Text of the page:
See full article at Hitfix »

Weekly Rushes. 30 December 2015

  • MUBI
Rushes collects news, articles, images, videos and more for a weekly roundup of essential items from the world of film.NEWSThe great cinematographer and filmmaker Haskell Wexler (1922 - 2015), the man behind the images of Who's Afraid of Virginia Woolf, Medium Cool (which he directed) and Coming Home, has died at the age of 93. Keyframe has a roundup of information and remembrance.An unexpected announcement from Film Comment informs us that their Editor of the last 15 years, Gavin Smith, is leaving the magazine after the January/February 2016 issue. The Film Society of Lincoln Center is embarking "upon the search for a new Editor."Recommended VIEWINGQuentin Tarantino discusses the making of The Hateful Eight with Christopher Nolan at the Directors Guild of America.Mann Sparks: Many new videos have been added to director and critic Ryland Walker Knight's video project collaborating with other filmmakers to make "cinematic mixtape[s]" from the films
See full article at MUBI »

Interview: Sean Baker Talks Tangerine

David Opie chats with Tangerine director Sean Baker

Famed for being shot entirely on an iPhone, Tangerine’s fascinating insight into the trans community has led to it becoming the breakout indie of the year, enjoying incredible reviews across the board. With awards season looming, Tangerine has earned its rightful place in many rundowns of the years best movies. David Opie sits down with director Sean Baker to discuss Tangerine’s many astonishing achievements. Our five star review is available to read here…

David Opie: Congratulations on the success of Tangerine. You’ve had an amazing critical response. I keep seeing the film appear on many critics best end of year lists. Did you ever think Tangerine would perform as well as it has? Have you been surprised by the film’s success?

Sean Baker: A little bit, yeah. I thought the film would divide audiences and critics 50/50. I
See full article at Flickeringmyth »

Watch: Step 'Inside the Criterion Collection' With Haskell Wexler

Watch: Step 'Inside the Criterion Collection' With Haskell Wexler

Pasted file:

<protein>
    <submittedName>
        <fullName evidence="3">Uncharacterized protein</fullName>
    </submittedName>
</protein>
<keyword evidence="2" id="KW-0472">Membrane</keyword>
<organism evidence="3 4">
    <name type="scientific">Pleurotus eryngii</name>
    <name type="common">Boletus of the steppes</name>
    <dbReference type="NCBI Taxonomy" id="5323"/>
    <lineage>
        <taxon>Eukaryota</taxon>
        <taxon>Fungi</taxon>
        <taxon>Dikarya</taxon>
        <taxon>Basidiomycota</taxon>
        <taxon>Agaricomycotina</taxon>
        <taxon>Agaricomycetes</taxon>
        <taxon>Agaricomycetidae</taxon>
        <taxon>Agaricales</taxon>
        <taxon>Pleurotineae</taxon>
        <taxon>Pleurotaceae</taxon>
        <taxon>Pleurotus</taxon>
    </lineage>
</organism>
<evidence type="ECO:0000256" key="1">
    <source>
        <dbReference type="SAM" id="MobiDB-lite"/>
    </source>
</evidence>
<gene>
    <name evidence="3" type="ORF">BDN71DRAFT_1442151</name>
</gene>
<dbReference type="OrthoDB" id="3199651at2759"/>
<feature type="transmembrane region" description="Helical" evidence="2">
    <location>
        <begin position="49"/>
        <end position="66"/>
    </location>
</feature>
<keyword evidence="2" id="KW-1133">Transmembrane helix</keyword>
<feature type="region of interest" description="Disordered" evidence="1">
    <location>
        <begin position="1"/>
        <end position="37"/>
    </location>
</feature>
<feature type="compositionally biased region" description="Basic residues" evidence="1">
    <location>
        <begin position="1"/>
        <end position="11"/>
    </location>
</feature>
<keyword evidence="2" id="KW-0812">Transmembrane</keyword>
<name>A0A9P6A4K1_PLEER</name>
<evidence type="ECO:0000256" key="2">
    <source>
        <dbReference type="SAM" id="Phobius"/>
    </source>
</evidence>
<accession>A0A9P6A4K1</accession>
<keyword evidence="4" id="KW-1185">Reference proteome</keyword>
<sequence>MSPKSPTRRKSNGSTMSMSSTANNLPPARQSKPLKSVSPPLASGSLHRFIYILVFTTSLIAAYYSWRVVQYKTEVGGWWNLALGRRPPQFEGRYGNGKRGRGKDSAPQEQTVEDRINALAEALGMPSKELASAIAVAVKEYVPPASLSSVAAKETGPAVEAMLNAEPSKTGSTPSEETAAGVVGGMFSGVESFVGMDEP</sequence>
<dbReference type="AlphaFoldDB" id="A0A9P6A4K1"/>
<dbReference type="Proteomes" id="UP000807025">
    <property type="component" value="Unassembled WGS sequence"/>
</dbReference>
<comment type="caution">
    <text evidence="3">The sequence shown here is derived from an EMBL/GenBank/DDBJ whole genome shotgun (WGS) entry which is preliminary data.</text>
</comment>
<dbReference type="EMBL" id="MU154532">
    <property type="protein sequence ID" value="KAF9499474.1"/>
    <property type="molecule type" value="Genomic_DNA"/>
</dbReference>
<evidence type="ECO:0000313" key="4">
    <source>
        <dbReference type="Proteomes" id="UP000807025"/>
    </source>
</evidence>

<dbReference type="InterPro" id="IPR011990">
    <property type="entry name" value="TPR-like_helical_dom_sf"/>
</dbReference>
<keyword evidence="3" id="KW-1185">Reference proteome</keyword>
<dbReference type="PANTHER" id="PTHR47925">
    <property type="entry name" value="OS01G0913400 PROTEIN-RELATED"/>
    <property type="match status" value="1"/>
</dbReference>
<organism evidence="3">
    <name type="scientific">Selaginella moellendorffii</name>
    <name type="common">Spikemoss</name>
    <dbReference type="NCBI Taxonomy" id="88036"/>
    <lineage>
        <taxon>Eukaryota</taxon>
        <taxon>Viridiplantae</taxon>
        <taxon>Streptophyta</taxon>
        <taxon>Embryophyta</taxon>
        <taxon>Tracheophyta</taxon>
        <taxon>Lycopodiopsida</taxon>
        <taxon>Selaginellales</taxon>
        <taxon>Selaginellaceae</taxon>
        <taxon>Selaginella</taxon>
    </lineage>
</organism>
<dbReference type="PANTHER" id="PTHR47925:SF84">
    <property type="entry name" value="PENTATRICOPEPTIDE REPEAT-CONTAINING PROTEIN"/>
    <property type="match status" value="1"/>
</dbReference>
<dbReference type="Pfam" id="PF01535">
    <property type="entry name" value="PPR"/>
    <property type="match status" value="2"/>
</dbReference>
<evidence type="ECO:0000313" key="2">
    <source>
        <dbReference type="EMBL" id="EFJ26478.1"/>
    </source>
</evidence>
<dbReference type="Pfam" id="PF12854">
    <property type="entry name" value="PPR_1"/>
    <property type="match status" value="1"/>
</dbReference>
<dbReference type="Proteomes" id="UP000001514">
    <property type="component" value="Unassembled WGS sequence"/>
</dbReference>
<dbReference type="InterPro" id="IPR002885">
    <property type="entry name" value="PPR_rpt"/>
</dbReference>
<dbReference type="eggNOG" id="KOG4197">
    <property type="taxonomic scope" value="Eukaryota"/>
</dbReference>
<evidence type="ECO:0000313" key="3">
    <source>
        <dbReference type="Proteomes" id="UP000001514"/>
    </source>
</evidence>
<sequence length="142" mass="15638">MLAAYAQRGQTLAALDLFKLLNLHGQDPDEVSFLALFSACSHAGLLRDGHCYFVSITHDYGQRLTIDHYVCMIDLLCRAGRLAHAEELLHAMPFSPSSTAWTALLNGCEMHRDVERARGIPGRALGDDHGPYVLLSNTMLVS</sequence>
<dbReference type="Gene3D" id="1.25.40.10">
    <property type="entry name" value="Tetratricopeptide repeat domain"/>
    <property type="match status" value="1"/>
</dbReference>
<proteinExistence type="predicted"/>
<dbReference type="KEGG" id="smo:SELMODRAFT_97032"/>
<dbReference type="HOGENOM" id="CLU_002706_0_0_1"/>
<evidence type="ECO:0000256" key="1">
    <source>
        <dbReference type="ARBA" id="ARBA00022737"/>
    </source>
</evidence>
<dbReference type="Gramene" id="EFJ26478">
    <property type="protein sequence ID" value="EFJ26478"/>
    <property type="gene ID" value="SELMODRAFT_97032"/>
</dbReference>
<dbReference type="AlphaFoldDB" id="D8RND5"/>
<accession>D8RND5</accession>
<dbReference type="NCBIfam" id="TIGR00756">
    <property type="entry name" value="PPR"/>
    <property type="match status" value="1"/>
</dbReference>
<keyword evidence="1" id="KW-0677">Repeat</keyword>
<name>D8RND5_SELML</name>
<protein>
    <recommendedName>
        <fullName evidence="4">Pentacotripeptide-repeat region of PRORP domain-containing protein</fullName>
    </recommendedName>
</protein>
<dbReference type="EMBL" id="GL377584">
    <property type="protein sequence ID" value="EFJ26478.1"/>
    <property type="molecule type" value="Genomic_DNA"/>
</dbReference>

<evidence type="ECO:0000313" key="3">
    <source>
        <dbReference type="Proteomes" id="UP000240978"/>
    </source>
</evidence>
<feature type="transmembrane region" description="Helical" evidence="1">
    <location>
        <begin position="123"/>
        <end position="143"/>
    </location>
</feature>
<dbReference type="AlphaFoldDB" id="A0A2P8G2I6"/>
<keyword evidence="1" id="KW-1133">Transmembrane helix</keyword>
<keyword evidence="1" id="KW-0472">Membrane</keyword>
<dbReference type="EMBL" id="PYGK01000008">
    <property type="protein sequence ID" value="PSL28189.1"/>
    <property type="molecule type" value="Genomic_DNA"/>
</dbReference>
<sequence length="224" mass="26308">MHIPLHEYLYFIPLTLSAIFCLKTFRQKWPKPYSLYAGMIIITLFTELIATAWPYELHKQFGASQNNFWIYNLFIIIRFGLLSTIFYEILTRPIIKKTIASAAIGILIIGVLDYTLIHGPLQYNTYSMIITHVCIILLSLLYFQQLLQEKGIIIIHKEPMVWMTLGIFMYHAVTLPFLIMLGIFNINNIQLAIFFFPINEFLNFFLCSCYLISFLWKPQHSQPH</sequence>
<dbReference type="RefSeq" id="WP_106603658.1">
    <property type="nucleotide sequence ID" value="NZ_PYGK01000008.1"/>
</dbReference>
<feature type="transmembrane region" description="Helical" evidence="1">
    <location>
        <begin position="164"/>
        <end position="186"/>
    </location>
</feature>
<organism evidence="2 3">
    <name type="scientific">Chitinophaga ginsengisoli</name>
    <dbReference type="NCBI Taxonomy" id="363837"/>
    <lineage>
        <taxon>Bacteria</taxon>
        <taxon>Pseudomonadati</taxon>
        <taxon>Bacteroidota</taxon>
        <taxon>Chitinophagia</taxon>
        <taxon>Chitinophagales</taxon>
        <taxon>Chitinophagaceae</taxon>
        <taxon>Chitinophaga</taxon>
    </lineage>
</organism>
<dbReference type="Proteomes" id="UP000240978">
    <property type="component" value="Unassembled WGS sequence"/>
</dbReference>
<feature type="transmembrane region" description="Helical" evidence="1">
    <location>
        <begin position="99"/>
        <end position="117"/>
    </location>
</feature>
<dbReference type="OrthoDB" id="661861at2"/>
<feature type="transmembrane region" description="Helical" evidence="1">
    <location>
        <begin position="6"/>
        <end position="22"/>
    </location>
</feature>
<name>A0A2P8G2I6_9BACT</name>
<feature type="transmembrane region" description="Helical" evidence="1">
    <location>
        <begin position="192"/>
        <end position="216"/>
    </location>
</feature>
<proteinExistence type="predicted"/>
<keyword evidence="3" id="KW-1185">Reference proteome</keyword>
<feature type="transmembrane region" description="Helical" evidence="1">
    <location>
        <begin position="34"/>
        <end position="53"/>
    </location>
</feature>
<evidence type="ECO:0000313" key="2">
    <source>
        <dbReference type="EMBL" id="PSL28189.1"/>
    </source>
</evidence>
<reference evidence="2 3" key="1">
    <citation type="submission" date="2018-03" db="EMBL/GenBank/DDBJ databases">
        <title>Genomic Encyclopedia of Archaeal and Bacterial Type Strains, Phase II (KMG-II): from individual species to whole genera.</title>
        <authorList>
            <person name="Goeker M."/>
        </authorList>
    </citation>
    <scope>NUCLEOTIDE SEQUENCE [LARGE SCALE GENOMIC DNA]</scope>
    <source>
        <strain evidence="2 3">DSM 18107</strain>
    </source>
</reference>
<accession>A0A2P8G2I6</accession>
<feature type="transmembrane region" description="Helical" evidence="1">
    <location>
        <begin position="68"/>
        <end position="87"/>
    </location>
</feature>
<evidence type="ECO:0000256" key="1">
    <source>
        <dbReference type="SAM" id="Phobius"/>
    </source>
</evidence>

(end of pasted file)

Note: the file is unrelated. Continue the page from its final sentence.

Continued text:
Read More: Haskell Wexler, Legendary Cinematographer, Dead at 93 Since the news broke yesterday that legendary cinematographer and filmmaker Haskell Wexler had passed away at the age of 93, a flood of tributes has been pouring in from across the industry. The two-time Oscar winner — his black-and-white photography on "Who's Afraid of Virginia Woolf" (1966) remains a gold standard for the medium — worked with many of the greats across his nearly seven decades in the business, from Hal Ashby to John Cassavetes, Elia Kazan, Mike Nichols, Milos Forman and Terrence Malick. Wexler was also a director himself, and his 1969 debut "Medium Cool" represents one of the finest dramas ever made centered around American television. Blending fiction and non-fiction in both storytelling and form — it uses an aesthetic akin to cinéma vérité-style documentaries — the movie revolves around a...
See full article at Indiewire »

Film News: Cinematographer, Oscar Winner Haskell Wexler of ‘One Flew Over the Cuckoo’s Nest’ Dies at 93

Los Angeles – At the 2013 Chicago International Film Festival awards ceremony at the Ambassador East, an older man started shooting me with a video camera in the bar area. Later that same man, Haskell Wexler, picked up a lifetime award at that ceremony. Haskell Wexler died on Dec. 27, 2015, at the age of 93.

Haskell Wexler, Oscar Winning Cinematographer

Photo credit: Joe Arce of Starstruck Foto for

Wexler won two Oscars for his cinematography, for “Who’s Afraid of Virginia Woolf” – the last separate Oscar given for Black & White cinematography – and “Bound for Glory,” which was also notable for the first use of the Steadicam. The rest of his resume isn’t too shabby either, with Best Picture winners or nominations for “In the Heat of the Night, “One Flew Over the Cuckoo’s Nest.” “America America” and “Coming Home.” Wexler had five Oscar nominations, including his wins, during his career.
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Famed Cinematographer Haskell Wexler Dies At Age 93

Visual consultant Haskell Wexler prior to a screening of “American Graffiti,” presented at Oscars® Outdoors by the Academy of Motion Picture Arts and Sciences on Friday, August 2, 2013. credit: Todd Wawrychuk / ©A.M.P.A.S.

Haskell Wexler, one of Hollywood’s most famous and honored cinematographers and one whose innovative approach helped him win Oscars for “Who’s Afraid of Virginia Woolf?” and the Woody Guthrie biopic “Bound for Glory,” died Sunday. He was 93.

From the AP:

Wexler died peacefully in his sleep, his son, Oscar-nominated sound man Jeff Wexler, told The Associated Press.

A liberal activist, Wexler photographed some of the most socially relevant and influential films of the 1960s and 1970s, including the Jane Fonda-Jon Voight anti-war classic, “Coming Home,” the Sidney Poitier-Rod Steiger racial drama “In the Heat of the Night” and the Oscar-winning adaptation of Ken Kesey’s “One Flew Over the Cuckoo’s Nest.